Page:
Lamenting the 35,000 people in the US who died in motor vehicle crashes in 2015, Senator John Thune (R-SD), chairman of the Senate Committee on Commerce, Science, and Transportation, on Wednesday held a hearing in Washington, DC, on the need to win public support for automated cars and to rethink regulation.
"Industry must find ways to show the technology is safe and reliable to address public skepticism," said Thune. "The federal government must also recognize that it does not have all the answers. Instead, it must seek outside technology expertise to begin the hard work of updating existing standards and setting new rules."
Thune presided over the first hearing on self-driving cars about a year ago, and returned for a sequel focused less on what's possible than on supporting the nascent industry.
Absent from the room were any naysayers. Those speaking at the hearing – Mitch Bainwol, president and CEO of the Alliance of Automobile Manufacturers, Rob Csongor, veep and general manager of Nvidia's automotive business, John Maddox, president and CEO of the American Center for Mobility in Ypsilanti, Michigan, and Colleen Sheehey-Church, national president of Mothers Against Drunk Driving – all looked to self-driving cars as a way to reduce traffic injuries, to make mobility available to more people, and to address issues like traffic congestion.
In a spin on sentiment generally attributed to sci-fi writer William Gibson – "The future is already here. It's just not evenly distributed" – Bainwol said, "For self-driving technologies, the future is here but will take a while to be fully realized."
A while in this case is three decades, more or less. That's when Bainwol believes fully automated Level 5 systems will represent the majority of vehicles on US roads. He doesn't expect Level 5 vehicles will be commercially available until 2025 at the earliest. He said Level 3 systems, capable of automated driving in bumper-to-bumper freeway traffic, could debut within a year.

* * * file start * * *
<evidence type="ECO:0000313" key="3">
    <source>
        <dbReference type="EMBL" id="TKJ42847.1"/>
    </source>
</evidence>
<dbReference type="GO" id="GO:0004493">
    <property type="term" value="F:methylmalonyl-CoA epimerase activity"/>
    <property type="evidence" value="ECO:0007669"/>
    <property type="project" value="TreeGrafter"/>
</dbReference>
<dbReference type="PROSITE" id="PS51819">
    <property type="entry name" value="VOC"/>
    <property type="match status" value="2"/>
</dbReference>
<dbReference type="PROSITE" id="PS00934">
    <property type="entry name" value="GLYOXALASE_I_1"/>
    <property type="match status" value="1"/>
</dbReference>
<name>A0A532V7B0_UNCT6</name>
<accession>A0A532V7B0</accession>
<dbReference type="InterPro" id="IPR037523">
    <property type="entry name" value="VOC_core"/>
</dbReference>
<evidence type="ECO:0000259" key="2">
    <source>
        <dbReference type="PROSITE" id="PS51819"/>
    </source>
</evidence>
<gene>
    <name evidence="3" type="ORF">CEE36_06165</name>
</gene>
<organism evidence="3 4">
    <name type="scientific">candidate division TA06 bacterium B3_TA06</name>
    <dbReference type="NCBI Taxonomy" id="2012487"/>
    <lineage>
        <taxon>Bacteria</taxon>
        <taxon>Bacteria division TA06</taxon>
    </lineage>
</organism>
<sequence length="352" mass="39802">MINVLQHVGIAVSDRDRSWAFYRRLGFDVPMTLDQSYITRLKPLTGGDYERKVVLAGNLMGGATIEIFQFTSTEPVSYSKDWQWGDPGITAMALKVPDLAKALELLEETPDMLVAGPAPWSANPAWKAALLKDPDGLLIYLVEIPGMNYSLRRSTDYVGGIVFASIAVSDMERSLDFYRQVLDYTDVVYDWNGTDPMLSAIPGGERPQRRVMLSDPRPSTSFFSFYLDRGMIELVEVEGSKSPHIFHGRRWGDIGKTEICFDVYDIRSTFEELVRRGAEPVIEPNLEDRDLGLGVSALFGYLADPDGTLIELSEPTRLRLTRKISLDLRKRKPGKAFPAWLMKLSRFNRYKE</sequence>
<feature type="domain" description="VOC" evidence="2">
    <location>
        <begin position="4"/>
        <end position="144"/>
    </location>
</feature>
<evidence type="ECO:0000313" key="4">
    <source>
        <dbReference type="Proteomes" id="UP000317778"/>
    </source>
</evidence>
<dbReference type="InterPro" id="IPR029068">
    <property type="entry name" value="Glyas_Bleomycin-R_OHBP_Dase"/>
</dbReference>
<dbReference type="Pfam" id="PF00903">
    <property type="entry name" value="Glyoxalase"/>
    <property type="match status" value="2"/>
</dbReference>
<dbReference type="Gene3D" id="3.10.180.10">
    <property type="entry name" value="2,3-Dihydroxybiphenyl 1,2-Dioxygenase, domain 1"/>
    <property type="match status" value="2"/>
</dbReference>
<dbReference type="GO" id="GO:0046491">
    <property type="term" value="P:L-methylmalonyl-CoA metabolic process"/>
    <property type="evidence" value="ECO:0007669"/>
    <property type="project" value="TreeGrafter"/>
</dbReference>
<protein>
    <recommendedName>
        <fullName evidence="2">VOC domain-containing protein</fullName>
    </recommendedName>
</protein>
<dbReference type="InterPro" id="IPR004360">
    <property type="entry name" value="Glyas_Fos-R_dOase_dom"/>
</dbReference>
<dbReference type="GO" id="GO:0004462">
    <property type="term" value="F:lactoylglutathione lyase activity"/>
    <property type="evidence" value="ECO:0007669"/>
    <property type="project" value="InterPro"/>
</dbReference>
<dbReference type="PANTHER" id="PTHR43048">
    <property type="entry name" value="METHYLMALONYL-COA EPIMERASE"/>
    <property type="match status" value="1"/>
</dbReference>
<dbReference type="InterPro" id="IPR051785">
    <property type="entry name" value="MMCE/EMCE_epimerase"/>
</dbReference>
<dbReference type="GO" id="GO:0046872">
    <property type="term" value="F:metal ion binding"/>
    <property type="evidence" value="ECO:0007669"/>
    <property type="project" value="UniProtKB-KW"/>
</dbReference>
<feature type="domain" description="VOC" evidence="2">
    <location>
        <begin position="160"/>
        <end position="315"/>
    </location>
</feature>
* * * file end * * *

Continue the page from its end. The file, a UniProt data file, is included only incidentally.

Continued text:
Presently, cars on US public roads are using Level 1 (driver assistance, like cruise control) and Level 2 (partial automation, like Comma.ai or Tesla Autopilot) systems, which are supposed to be used under constant human supervision.
One obstacle is old people, a group touted as beneficiaries of on-demand robo-cars. "Only 5 per cent of people over 65 years of age think the technology is 'awesome,' and almost a third believe self-driving technologies are a 'terrible idea' – three times higher than the views of those under 29 years of age," Bainwol said.
Bainwol made the case for a unified federal approach by noting that this year, there have been 70 different legislative proposals related to self-driving cars in 30 states.
The message conveyed by Nvidia's Csongor was similar. "Safe, robust AI algorithms are improved through the collection of large amounts of data," he said. "Ideally, we would be able to test fleets across all states with their diverse driving conditions. A patchwork of different regulations in different regions hampers development and progress."
As might be anticipated, Maddox, who oversees a testing facility for futuristic vehicles, expressed support for government-funded standards and testing.
And Colleen Sheehey-Church's assertion that her organization supports the development of Level 4 and Level 5 automation to reduce drunk-driving accidents proved similarly predictable.
There were no surprises: All four panelists invited to speak before legislators endorsed legislative intervention.